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K-State Research and Extension News

Perspective

Perspective is a 27-minute weekly public affairs program hosted by Richard Baker and distributed to radio stations throughout the state. Below are recordings of recent programs.

Send comments, questions or requests for copies of past programs to ksrenews@ksu.edu.

To subscribe to Perspective and have each new episode download to your smartphone or tablet automatically, use any of these services (podcast episodes are released every Monday):

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Program Date

Segment Title
and Description

Listen and Download

 10-13-17FEEDING THE WORLD– Jason Clay, senior vice president for markets and food at the World Wildlife Fund, believes that if nothing is done differently we will need to produce as much food as we do today to meet the increased demand by 2050. He says food production has always been the biggest human impact on the planet, but going forward with more people, more per capita income, and increased per capita consumption, the impact will only increase.PER 10-13
 10-06-17ENDING RAPE ON COLLEGE CAMPUSES– According to numbers compiled by the Rape, Abuse and Incest National Network, women on college campuses between the ages of 18 and 24 are at an elevated risk of sexual violence. In fact, the organization says they are at three times the risk of women in general, and non-college women of the same age are at four times the risk of women in general of confronting sexual violence. However, many of these college-age women do not report the violence to police or campus authorities.PER 10-06
 09-29-17POVERTY IN KANSAS– According to numbers from the State of Kansas report, over 18% of Kansas kids live in poverty, which the report says is over a 24% increase in the last 10 years. In addition, a report from Kansas Action for Children says childhood poverty in Kansas increased 22% over the last five years, and 98 of the state’s 105 counties saw an increase in the number of children receiving food assistance. When those numbers are combined with a reduction in publicly-funded safety net programs, it means Kansas families are struggling with day-to-day life. Dr. Elaine Johannes, an associate professor in the department of Family Studies and Human Services at Kansas State University, discusses one effort that works to reduce poverty in the state.  PER 09-29
 09-22-17ETHNIC CLEANSING OF THE CHINESE-AMERICANS– One of the darkest and perhaps least known episodes of America’s history took place in the second half of the 19th century. During this time, there were forced round-ups and expulsions of over 200 Chinese communities from towns in the Pacific Northwest. Thousands of Chinese were marched out of towns, even killed, as their homes and communities were burned. Guest: Jean Pfaelzer, professor of English, East Asian Studies, and Women’s Studies at the University of Delaware.PER 09-22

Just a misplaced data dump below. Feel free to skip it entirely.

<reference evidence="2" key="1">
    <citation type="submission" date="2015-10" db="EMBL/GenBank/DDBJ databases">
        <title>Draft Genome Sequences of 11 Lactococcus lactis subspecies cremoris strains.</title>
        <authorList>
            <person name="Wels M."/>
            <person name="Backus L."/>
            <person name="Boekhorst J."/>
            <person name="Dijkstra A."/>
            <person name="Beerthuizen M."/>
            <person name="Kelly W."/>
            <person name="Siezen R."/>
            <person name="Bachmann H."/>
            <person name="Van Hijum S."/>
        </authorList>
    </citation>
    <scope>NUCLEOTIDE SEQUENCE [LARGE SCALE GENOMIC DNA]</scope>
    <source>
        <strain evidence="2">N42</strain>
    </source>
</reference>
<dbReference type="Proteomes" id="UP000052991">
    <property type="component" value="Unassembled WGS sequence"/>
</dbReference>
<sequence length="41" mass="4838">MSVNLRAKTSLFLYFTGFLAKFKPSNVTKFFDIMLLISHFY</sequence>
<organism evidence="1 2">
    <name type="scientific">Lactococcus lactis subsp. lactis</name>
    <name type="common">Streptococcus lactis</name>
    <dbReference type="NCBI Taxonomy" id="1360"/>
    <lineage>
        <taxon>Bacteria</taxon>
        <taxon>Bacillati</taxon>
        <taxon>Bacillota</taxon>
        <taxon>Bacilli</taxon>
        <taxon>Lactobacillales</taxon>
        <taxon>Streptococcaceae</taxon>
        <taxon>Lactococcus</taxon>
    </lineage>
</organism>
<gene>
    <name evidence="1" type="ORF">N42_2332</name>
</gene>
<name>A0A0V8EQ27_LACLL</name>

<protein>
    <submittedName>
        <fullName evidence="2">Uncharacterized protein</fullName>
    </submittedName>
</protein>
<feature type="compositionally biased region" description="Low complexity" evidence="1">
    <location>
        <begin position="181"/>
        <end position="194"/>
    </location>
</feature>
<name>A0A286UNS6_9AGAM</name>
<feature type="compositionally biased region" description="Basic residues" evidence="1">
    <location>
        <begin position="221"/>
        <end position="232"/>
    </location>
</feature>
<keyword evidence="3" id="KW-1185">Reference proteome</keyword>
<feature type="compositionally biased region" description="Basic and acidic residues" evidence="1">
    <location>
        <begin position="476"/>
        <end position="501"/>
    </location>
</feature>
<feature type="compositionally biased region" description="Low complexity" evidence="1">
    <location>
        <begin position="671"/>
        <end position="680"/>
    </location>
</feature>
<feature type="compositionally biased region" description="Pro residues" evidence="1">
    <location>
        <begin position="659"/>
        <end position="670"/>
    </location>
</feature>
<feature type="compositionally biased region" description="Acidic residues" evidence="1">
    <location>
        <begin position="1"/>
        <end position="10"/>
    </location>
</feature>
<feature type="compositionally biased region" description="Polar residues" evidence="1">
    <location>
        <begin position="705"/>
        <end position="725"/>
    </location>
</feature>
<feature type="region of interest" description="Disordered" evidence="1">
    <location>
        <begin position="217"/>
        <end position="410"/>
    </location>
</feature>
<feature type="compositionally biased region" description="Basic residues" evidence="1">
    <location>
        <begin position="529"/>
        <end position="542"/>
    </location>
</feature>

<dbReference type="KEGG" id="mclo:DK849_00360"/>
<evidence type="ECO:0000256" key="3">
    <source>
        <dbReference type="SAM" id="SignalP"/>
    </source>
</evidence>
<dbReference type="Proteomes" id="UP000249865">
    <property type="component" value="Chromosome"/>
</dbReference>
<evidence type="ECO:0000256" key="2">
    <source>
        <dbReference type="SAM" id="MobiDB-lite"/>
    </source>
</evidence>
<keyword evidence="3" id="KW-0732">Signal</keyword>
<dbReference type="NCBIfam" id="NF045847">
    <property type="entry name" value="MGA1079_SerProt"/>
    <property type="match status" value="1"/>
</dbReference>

09-15-17SCIENCE, NUMERACY AND REPRESENTATIONS  – Think of all the numbers we confront every day…and how many of them we accept without even thinking. That is just one of many factors that caused Dr. Michael Ranney, head of the Reasoning Research Group at the University of California-Berkley to consider the proper relationships between science, numeracy and representations.PER 09-15 
 09-08-17KEEPING KIDS OUT OF THE JUSTICE SYSTEM– According to the Vera Institute of Justice, most of us think skipping school, violating curfew, and even running away is just normal adolescent acting out. But, far too many, in fact thousands of kids a year – some as young as 11 – find themselves in court and jail for those misbehaviors. According to Mahsa Jafarian, a program associate with the Institute, a new report  says sometimes these behaviors are rational coping strategies, and that rather than punishment, these cases call for more intensive individual and family services that address the unique needs of the kids and families.PER 09-08
 09-01-17DEALING WITH THE IMPACT OF WAR– The Institute for the Health and Security of Military Families at Kansas State University is working to address the health and resiliency of military personnel, veterans and their families. Dr. Briana Nelson Goff, professor in the School of Family Studies and Human Services and director of the Institute, discusses efforts to identify and address the complex effects of wartime service.PER 09-01